I've got a new column at Forbes that details the Internation Narcotics Control Board's futile resistance against drug policy reform. Here is how it starts:
Although marijuana remains illegal in the Netherlands, in 1976 the Dutch government began tolerating retail sales of small amounts by so-called coffee shops. Thirty-eight years later, the International Narcotics Control Board (INCB), a U.N. agency that describes its mission as "monitoring and supporting Governments' compliance with the international drug control treaties," is still complaining about that policy. In its latest annual report, issued this week, the INCB notes that the Dutch "tolerance policy" (gedoogbeleid) "allows small amounts of cannabis to be sold and abused." (INCB officials, like hardline drug warriors everywhere, define all recreational consumption of marijuana as abuse.) According to the INCB, such tolerance is intolerable: "The Board reiterates its position that such 'coffee shops' are in contravention of the provisions of the international drug control conventions."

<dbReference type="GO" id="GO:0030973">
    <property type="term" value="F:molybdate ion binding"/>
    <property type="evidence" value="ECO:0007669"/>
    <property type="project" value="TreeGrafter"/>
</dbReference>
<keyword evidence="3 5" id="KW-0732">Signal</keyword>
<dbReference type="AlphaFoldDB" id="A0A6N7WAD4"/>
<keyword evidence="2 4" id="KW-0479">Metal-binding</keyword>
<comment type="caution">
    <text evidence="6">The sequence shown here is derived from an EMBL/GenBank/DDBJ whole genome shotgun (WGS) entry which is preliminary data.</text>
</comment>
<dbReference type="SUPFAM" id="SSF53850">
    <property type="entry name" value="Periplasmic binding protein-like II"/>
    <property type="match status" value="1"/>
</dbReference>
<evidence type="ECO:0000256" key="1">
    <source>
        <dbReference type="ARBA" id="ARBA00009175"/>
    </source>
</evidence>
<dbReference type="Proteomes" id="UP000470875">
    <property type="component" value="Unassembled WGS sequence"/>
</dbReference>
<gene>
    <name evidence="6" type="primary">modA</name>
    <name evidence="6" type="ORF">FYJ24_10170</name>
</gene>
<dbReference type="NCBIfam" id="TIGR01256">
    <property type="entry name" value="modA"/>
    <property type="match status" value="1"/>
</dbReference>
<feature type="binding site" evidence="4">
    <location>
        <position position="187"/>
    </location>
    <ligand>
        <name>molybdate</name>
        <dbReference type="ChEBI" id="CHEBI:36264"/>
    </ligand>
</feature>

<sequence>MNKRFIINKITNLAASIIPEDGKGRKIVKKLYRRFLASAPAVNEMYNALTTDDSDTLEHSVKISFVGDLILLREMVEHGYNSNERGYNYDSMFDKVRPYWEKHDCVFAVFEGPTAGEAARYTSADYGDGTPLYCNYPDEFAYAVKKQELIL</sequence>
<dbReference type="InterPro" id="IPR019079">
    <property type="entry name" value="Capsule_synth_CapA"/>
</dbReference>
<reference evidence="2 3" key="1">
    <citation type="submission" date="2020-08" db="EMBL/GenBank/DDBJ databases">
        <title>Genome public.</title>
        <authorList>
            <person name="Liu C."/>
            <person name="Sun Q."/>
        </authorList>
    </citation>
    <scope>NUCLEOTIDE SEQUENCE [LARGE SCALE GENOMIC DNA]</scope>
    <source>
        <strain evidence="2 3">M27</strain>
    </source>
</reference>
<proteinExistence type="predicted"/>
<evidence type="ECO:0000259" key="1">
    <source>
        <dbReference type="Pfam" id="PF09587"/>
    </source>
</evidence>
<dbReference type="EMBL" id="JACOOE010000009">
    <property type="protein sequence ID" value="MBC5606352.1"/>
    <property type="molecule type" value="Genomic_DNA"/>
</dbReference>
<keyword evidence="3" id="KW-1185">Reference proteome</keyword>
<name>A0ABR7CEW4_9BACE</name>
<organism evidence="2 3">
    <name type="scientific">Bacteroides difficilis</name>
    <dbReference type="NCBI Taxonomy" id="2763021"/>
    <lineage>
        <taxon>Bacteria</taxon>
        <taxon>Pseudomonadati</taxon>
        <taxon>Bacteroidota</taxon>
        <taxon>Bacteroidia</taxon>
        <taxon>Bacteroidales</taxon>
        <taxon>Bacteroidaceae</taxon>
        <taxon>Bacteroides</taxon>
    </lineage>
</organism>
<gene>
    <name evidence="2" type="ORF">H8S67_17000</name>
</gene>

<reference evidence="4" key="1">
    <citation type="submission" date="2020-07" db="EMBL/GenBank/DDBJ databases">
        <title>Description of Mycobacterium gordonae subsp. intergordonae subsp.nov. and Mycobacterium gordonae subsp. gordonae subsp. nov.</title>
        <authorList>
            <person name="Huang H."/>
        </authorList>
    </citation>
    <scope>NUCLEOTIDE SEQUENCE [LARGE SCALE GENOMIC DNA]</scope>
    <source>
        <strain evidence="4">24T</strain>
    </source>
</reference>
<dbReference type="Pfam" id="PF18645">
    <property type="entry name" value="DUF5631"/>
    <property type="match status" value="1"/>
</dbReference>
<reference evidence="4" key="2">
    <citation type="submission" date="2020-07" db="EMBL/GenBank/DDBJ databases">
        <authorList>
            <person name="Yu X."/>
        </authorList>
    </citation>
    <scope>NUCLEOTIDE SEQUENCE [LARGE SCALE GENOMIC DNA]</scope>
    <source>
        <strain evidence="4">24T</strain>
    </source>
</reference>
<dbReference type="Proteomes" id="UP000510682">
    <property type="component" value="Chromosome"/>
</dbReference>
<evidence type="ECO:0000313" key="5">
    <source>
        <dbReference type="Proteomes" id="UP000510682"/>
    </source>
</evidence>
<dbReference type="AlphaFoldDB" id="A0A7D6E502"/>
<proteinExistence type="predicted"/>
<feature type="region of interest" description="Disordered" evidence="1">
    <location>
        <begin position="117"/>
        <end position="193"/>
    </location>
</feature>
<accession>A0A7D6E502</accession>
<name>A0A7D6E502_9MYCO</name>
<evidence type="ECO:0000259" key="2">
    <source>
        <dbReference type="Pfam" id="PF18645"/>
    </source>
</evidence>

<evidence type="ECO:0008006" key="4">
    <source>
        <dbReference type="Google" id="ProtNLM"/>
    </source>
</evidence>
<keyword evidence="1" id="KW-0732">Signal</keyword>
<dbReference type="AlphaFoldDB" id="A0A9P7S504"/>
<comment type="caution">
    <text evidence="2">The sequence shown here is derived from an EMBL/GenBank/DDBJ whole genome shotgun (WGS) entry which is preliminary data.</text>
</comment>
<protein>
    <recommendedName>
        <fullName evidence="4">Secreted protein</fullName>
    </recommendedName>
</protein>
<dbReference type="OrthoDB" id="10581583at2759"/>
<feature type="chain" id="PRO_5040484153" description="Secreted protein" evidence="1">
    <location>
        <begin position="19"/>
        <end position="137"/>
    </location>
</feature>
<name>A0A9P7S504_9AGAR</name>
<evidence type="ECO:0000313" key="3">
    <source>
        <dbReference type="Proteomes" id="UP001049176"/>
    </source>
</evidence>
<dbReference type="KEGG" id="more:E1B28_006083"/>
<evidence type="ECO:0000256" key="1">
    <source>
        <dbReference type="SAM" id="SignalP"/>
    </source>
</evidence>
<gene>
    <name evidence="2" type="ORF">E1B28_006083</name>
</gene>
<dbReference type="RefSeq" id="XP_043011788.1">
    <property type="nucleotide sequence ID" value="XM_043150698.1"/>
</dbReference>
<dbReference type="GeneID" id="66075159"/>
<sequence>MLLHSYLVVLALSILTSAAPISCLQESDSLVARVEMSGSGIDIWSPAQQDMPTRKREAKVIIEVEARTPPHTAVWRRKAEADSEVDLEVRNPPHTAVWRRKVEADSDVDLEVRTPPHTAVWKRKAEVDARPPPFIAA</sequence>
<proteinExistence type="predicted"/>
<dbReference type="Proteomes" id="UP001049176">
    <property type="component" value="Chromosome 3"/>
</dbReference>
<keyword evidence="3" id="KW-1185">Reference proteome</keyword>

If the INCB does not like Amsterdam's cannabis cafés, which are technically illegal, you can imagine how it feels about Denver's state-licensed pot shops. Actually, you don't have to imagine. INCB President Raymond Yans, never one to hold back criticism of governments he deems insufficiently zealous in suppressing the consumption of arbitrarily proscribed intoxicants, spells it out in black and white. "We deeply regret the developments at the state level in Colorado and Washington, in the United States, regarding the legalization of the recreational use of cannabis," he writes. "INCB reiterates that these developments contravene the provisions of the drug control conventions, which limit the use of cannabis to medical and scientific use only."